Fishing Report – April/May: Here are some tips from Mid-south Hunting & Fishing News. We encourage everyone to practice catch and release and don’t keep the fish out of the water over a few minutes.
The Lake experienced 2 floods in March making for unusual fishing conditions. Things have stabilized since then! The fish will be in the spawning cycle and very shallow around the timber. Ditches are always a good choice to fish. Even with high water, big Crappie limits are frequent.
Bait: Lizards, big worms, tubes & suspending jerk baits are surefire baits for spawners.
Crappie – Basin Crappie will be using submerged logs & stumps for their ritual. Pad Crappie will be spawning in sandy bottom areas around old pad stems & submerged logs. Minnows and green jigs tipped with minnows or crappie nibbles were the right tickets to success.
Catfish – Catfish will also be more active as waters warm. Try flipping a large minnow to the base of mid-lake cypress trees where water turkeys are roosting. Catfish will be laying in wait to consume the droppings of these birds. Sounds crazy but true!
Bream – Bream activity will be good April – June!
Bass – Most Bass will be on the spawning beds & will be hugging the beds positioned on stumps, shallow logs & even cypress roots. fishermen should target leaning logs and duck blinds with big bladed, slow rolled spinner baits and black/blue jig and pig combos and if an extended warming trend occurs.
Yellow Bass – Yellow bass will be on a tear, so get your light tackle ready for these diminutive little demons! Tasty eating, too.
Bluegill – Bluegill will pickup around April – they can be caught with crickets or small Grizzly Jigs along the cypress, studded shorelines and isolated trees. Be alert for wooly hatches on the mid lake trees as they will attract bream and other predators.
Game & Fish Magazine says “Reelfoot Lake is the top bluegill fishery in the state of TN. according to Tim Broadbent, TN. with TWRA” The average size is about 0.45 lbs. & anglers harvest between 1.5 & 2.0 fish per hour. Larger bluegills in the 0.5-0.75 lbs. range are also present.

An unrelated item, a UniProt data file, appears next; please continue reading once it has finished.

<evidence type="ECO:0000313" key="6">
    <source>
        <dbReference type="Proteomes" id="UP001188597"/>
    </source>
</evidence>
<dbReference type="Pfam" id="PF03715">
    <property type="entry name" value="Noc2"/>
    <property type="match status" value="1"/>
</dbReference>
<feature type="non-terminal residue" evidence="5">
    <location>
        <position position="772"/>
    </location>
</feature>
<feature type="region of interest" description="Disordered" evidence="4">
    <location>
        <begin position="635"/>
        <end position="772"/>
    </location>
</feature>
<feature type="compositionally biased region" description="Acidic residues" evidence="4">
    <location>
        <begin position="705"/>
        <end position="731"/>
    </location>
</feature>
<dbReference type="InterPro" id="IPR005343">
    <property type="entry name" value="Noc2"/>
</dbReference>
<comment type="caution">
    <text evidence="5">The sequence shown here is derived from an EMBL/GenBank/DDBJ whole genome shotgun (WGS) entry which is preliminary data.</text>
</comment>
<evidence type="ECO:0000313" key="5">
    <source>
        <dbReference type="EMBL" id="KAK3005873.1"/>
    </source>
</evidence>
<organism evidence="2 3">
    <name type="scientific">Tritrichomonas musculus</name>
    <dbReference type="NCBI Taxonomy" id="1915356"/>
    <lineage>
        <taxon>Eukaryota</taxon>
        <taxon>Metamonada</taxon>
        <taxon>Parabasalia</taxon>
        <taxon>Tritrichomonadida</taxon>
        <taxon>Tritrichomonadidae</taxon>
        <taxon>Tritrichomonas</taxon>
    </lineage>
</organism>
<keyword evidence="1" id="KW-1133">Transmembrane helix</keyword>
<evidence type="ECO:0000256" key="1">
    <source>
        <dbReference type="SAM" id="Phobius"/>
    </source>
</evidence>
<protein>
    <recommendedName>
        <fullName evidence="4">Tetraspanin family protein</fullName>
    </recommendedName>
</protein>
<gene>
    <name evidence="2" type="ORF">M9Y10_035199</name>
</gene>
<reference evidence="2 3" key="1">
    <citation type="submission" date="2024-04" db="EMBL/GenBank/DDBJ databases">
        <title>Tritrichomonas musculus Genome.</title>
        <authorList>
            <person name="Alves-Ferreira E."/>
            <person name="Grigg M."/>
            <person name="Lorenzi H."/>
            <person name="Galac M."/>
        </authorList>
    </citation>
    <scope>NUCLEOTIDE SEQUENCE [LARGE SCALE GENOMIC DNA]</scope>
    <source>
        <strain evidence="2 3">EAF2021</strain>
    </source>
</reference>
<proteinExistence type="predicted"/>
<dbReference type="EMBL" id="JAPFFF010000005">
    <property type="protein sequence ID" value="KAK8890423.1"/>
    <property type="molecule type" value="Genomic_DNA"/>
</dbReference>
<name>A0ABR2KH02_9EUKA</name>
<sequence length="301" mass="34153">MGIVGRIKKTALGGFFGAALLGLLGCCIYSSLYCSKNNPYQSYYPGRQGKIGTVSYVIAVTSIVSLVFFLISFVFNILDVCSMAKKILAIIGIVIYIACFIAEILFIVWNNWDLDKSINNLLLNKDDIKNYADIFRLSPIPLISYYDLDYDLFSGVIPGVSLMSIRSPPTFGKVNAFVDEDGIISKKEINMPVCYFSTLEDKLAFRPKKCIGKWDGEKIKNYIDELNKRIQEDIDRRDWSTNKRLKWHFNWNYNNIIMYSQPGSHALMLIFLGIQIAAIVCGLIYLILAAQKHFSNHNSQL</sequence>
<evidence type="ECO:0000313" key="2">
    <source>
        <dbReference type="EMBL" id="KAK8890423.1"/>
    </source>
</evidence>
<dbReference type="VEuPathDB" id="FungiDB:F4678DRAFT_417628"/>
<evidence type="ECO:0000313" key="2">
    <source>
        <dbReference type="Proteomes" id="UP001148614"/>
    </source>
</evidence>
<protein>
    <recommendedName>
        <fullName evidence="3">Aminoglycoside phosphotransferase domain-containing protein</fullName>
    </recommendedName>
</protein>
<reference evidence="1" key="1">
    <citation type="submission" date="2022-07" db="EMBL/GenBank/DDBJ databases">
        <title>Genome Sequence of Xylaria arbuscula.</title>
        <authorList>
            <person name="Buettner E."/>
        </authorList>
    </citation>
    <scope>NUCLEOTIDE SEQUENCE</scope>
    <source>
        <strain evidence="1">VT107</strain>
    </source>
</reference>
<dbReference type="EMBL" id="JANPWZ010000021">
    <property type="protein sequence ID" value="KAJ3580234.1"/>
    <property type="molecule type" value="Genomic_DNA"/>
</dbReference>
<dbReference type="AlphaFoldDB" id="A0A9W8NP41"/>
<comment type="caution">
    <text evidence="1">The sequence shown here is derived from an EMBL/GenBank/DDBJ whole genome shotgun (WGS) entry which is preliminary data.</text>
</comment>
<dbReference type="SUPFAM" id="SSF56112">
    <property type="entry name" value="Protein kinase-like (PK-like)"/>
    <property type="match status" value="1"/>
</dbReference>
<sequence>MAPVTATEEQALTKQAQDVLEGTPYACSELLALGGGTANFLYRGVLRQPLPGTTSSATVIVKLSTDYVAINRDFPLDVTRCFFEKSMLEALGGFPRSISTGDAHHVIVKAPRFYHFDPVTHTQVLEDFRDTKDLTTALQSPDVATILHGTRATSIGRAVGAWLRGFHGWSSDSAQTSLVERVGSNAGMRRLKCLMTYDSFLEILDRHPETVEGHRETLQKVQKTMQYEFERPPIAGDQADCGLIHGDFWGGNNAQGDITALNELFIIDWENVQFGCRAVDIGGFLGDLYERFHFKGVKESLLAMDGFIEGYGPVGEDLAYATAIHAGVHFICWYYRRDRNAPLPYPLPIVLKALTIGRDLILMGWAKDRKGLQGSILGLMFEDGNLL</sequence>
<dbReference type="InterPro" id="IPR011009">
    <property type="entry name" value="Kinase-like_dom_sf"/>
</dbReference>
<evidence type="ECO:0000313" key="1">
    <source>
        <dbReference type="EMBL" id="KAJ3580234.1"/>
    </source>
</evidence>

We have many Resorts that offer Fishing Packages: They provide a boat, motor, bait, gas, ice, lodging & some provide meals! Visit our “Lodging Page” for a list of resorts. Our “Brochure Page” will give you an amenity chart to show what each Resort offers.
* We also have Lodges that don’t require a package deal!
Reelfoot Lake is a sportsman’s paradise! Approximately fifty-four species of fish are found in its waters. The primary game fish includes bream, crappie, large-mouth bass, and catfish. Reelfoot Lake has 30 daily creel limit on crappie and no limit on bluegill. Four to seven pound large-mouth bass are fairly common. Fishing varies on a seasonal basis, but generally runs from March through mid-July and again in September and October. These are prime fishing times, but fishing is popular year-round. Reelfoot Lake’s shallow cypress field waters are recognized as one of the world’s greatest natural fish hatcheries. Game & Fish Magazine says “Reelfoot Lake has great bluegill habitat & all 4 basins of the lake provide excellent bluegill fishing.” There are numerous free public boat ramps and fishing piers conveniently located around the lake. Fishing guides can be hired to help newcomers learn how to navigate around the lake and learn more about the hot-spots. During peak months it’s not uncommon for fishermen to return with their limit of fish. Reelfoot Lake is a flooded forest – full of submerged cypress stumps. While boating on Reelfoot , expect to hit some of the stumps. You will be okay unless you are running at full throttle. People boat on this lake using 40 horsepower motors and up, but they go slow, no water skiing or jet skiing is done on Reelfoot Lake. Canoes & Kayaks can be used on Reelfoot Lake. Jon boats are used the most.See Fishing Fees & Regulations in Region 1: Tennessee Wildlife Resources Agency See Reelfoot Lake Fishing Guides: Fishing Guides
Best fishing seasons on the lake:
November thru April: Crappie April thru October: Bluegill, Bass